Fine-tune work_mem in PostgreSQL to get the best performance.
Our Support Team is here to demonstrate how to use work_mem to get the most out of it.
Today, at Bobcares, we answer similar queries 24/7 as a part of our Server Management Services. Let’s take a look at how our in-house experts handle fine-tuning work_mem.
How to use work_mem in PostgreSQL?
Interestingly, work_mem is one of the most confusing settings in PostgreSQL. We have had a number of queries from our customers about this setting.
We can describe work_mem as a setting in PostgreSQL that is responsible for determining the amount of memory for certain operations.
While this may seem straightforward enough, leaving it unconfigured can lead to a host of issues. Furthermore, sometimes tuning work-mem can lead it to behave in a puzzling manner at times.
Setting the default memory with work_mem in PostgreSQL
By default, the work_mem value is set to 4 MB in PostgreSQL. In other words, each PostgreSQL activity can consume up to 4 MB, after which they have to use the disk. Unfortunately, writing temp files to disk, making things a lot slower.
You can verify whether your PostgreSQL activity is spilling to the disk by looking for temporary files within the PostgreSQL logs. If you notice temporary files increasing your work_mem can be worthwhile.
According to our Support Techs, you can set 64 MB as the default if you prefer a one size fits all solution.
Interestingly, you can automatically tune your work_mem requirement based on the overall memory available by using Hyperscale. It is a built-in option for PostgreSQL managed service in the Azure Database. The tuning bases on data collected from PostgreSQL managed service, computing variation based on cluster sizing, and so on.
Recently, PostgreSQL 13 has come up with a new setting known as hash_mem_multiplier. This is an additional setting that helps tune memory usage.
Did you know hash operations do better with more memory than other operations?
In fact, our Support Team recommends increasing this setting to a value above 1.0. This allows hash operations to process faster and prevents other operations from using too much memory.
Beyond memory for queries
Let’s take a look at how our Support Tech helped out one of our customers recently.
In this specific situation, 10 GB of memory was available. With around 100 running PostgreSQL queries at a time on average, each of the queries was expected to have a 10MB overhead, leaving behind 9 GB of memory.
Out of the 9 GB memory, we can give 90 MB to work_mem for 100 running queries. However, work_mem is based on the number of hash/sort operations and not on a per-query basis. This leads to the question, what do we set work_mem to?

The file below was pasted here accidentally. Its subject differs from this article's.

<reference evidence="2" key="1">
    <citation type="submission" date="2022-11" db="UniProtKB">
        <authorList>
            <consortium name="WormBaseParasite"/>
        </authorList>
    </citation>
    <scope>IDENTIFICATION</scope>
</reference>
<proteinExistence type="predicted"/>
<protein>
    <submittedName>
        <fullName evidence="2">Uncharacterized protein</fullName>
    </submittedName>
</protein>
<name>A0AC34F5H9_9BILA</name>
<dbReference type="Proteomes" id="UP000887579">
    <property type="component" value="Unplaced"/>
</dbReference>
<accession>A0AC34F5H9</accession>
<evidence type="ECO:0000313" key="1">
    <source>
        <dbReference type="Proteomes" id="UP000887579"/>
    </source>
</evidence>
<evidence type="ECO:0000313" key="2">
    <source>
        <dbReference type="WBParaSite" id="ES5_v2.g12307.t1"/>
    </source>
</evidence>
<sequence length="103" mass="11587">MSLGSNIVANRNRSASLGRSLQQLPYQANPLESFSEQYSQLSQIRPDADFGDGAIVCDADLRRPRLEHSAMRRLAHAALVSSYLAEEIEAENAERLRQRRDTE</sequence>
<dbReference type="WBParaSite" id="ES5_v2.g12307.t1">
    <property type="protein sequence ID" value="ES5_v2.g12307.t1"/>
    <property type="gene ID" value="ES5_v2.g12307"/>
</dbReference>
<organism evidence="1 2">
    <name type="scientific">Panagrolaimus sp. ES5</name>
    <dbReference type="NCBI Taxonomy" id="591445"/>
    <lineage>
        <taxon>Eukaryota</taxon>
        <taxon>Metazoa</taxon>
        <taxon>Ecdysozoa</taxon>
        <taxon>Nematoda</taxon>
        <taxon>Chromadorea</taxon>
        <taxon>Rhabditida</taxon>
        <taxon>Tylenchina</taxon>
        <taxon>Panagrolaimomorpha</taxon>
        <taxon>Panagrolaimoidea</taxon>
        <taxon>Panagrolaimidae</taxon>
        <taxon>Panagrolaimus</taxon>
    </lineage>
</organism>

Furthermore, we will also require additional memory for maintenance tasks and parallel queries. Although Citrus may help out for a while, it would be better to have it on a single node PostgreSQL. In other words, a single query will run multiple processes. This leads to a significant improvement in speed.
Problems to look out for with work_mem in PostgreSQL
As seen above, getting work_mem to be perfect requires a little more tweaking than usual. Our Support Techs recommend starting with small, for instance, 16 MB, and then gradually increasing it when a temporary file is sighted.
This leads to the question, why not give each query 1 GB of memory? Well, this may exhaust your memory when you wind up having 100 queries with five different sort operations and hash operations as well on top of everything.
This will lead to an out-of-memory error message in your Postgres logs. Furthermore, it may even provoke the OOM killer to randomly kill processes in an attempt to free up memory.
In case you run into an out-of-memory error, it is ideal to increase the overall RAM off the machine by upgrading to a larger instance. We can also opt to reduce the work_mem value.
Our Support Team recommends decreasing the work_mem value if it is not possible to upgrade your instance at this point in time.
Additional tips to use work_mem in PostgreSQL
While tuning and tweaking your work_mem is the best way to get it working perfectly, our Support Techs are here with a few tips to make the task easier:
- If you have several short-running frequent queries that perform simple lookups and joins, a low work_mem will be ideal. Increasing work_mem in this scenario will be foolhardy as the additional memory will remain unused.
- If the workload has fewer active queries that are performing complex sorts and joins, increasing the work_mem value prevents things from spilling.
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At the end of the day, PostgreSQL offers a lot of features that can we can fine-tune to offer optimal performance. The work_mem feature is one such feature and the Support Techs demonstrated how to tweak it to get the best performance.